- The widow of a slain police bodyguard has stated that she will be taking legal action over alleged security failings during Charlie Hebdo attacks.
- Hollande began the commemorations by inaugurating a plaque at Charlie Hebdo\'s former offices, where cartoonists were killed.
Hollande began the commemorations by inaugurating a plaque at Charlie Hebdo's former offices, where cartoonists who were household names in France, nicknamed Cabu, Wolinski and Charb, were killed along with nine others by radicalised brothers Said and Cherif Kouachi.
But Ingrid Brinsolaro, the widow of Charb's bodyguard Franck Brinsolaro who was killed alongside him in the attack on January 7, 2015, said she had filed a lawsuit claiming that her husband was left vulnerable because Charlie Hebdo was inadequately protected.
"To me, Franck was sacrificed, there's no other word for it. He saw shortcomings, he regretted the lack of security at the offices. He said it was a 'sieve' and it was impossible to do his job right in those conditions," she said on French television on Tuesday.
Hollande and others went on to unveil a third plaque at Hyper Cacher, the kosher store in an eastern suburb where three shoppers and an employee were killed during a horrifying hostage drama.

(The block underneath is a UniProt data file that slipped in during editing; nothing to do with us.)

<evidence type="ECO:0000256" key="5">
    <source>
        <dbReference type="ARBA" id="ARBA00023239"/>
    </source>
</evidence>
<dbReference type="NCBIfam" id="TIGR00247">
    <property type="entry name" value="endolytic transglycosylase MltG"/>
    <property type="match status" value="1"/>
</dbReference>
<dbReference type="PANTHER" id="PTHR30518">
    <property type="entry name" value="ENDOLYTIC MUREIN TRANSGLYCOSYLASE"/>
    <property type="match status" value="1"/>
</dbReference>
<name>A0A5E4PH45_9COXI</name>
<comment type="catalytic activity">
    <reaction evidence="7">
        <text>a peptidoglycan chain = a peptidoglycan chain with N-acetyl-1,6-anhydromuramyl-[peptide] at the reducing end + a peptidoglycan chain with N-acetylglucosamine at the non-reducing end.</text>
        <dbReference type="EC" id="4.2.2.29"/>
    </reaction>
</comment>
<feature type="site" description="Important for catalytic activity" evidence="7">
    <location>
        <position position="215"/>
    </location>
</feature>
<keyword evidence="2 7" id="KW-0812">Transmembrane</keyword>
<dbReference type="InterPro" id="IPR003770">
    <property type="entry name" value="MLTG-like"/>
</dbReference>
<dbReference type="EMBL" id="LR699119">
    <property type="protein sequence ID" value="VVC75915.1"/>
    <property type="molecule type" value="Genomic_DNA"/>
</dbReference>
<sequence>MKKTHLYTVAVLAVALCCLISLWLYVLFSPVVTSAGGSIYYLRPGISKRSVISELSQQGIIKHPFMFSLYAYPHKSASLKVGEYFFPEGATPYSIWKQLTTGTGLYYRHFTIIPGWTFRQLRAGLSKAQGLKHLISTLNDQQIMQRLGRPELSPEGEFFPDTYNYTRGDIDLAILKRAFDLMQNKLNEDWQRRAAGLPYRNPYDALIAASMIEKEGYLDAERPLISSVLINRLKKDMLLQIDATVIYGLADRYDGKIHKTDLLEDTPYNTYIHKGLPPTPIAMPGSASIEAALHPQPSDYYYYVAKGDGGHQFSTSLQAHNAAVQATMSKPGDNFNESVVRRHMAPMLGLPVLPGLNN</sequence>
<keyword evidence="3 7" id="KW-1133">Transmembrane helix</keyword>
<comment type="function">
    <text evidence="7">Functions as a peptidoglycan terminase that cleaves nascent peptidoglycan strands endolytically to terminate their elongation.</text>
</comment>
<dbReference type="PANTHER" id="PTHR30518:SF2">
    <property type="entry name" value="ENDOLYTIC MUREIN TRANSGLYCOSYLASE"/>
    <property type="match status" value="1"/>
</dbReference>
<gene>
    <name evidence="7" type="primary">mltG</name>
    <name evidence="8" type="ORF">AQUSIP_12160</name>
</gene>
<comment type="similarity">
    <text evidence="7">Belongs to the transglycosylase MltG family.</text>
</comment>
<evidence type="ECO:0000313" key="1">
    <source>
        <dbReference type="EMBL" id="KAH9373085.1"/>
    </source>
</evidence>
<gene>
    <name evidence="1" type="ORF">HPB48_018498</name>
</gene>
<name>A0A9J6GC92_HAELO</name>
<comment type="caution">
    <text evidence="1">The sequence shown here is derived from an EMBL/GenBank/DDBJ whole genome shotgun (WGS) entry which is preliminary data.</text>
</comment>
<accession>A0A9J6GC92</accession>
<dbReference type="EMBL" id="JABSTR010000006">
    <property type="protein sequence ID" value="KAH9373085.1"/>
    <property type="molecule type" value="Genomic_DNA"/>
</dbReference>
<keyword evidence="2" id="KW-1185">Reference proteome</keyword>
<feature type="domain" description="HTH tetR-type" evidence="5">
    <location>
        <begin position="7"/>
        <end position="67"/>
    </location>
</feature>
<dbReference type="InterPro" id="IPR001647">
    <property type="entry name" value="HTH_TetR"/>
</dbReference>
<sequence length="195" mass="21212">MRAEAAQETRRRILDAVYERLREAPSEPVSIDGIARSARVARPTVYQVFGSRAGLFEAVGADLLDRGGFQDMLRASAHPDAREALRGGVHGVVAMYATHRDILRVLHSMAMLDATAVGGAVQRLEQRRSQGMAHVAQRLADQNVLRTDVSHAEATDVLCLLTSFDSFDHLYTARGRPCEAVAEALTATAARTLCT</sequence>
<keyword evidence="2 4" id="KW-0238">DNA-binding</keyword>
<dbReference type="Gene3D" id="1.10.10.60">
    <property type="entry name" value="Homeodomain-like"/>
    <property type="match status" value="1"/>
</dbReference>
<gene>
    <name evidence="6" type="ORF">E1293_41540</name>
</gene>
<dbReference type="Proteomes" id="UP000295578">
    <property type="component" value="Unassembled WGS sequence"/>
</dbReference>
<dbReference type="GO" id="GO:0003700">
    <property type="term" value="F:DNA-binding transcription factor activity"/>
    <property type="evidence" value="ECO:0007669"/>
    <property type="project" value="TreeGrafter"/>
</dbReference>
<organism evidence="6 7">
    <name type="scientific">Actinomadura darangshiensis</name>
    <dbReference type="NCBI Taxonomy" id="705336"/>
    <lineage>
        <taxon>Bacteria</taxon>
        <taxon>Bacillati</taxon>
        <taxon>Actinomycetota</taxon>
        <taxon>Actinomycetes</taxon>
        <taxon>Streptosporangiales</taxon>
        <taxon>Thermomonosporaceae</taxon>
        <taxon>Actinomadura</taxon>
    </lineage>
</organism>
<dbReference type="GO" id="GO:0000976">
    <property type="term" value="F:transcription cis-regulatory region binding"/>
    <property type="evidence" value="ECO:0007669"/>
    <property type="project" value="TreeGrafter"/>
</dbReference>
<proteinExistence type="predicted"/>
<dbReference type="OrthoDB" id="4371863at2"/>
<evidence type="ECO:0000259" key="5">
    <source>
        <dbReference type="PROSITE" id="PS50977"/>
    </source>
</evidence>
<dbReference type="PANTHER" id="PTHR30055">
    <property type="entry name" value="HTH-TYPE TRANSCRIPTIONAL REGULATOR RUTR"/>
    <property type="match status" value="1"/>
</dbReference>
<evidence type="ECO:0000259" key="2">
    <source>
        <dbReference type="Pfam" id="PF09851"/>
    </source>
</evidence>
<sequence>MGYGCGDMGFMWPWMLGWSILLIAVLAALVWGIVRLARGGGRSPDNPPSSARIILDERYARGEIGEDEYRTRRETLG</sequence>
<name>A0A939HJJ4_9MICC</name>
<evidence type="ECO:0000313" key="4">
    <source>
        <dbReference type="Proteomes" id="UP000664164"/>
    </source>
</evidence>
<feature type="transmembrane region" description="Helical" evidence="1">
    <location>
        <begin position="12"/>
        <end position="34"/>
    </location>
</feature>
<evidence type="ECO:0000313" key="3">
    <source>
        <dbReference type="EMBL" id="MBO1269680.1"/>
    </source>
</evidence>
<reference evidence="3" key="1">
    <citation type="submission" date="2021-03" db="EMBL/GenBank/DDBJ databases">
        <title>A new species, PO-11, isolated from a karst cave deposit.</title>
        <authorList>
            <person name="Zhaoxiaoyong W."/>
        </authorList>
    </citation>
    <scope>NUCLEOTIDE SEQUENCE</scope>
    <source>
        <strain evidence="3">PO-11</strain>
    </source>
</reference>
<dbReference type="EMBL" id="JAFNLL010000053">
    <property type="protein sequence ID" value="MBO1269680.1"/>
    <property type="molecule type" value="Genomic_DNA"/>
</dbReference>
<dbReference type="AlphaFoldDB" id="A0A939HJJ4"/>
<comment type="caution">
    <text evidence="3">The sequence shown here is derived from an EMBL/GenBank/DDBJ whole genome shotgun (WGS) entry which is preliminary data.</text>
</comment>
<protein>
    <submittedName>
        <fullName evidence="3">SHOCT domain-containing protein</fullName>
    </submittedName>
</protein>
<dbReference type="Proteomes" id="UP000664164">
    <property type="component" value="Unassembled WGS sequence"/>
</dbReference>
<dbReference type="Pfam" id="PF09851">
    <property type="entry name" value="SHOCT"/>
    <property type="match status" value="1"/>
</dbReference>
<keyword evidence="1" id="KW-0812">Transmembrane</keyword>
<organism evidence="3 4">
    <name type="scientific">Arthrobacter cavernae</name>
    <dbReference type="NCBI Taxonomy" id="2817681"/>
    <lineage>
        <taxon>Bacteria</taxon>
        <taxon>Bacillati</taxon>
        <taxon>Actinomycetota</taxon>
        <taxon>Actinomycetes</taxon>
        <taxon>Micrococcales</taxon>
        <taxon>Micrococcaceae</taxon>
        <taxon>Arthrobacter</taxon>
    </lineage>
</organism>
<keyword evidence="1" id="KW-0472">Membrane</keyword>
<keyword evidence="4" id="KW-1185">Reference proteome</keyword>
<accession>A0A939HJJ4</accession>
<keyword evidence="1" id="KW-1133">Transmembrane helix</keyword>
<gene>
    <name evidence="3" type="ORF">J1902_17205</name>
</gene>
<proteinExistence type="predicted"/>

Hollande greeted Lassana Bathily, the Muslim worker at the supermarket credited with saving many shoppers' lives by helping them hide in an underground cold room and later helping police to mount the raid in which they killed Coulibaly.
Bathily, a Malian who was given French nationality in the wake of the attacks, told AFP: "It's sad... In our hearts, we are here, offering support to their (the victims') families." On Saturday, a fourth plaque is to be unveiled at the site in the southern suburb of Montrouge where Coulibaly gunned down a policewoman.
About Charlie Hebdo:
Charlie Hebdo, whose biting, often vulgar humour has spared no religion or political persuasion, will publish a special commemorative edition on Wednesday.
True to form, the cover is unabashedly provocative, featuring a Kalashnikov-toting God figure wearing a blood-stained white robe, under the headline: "One year on: The killer is still at large."
In an editorial, cartoonist Riss, who survived the attack, said his colleagues had been killed "for having dared laugh at religion".
With AFP inputs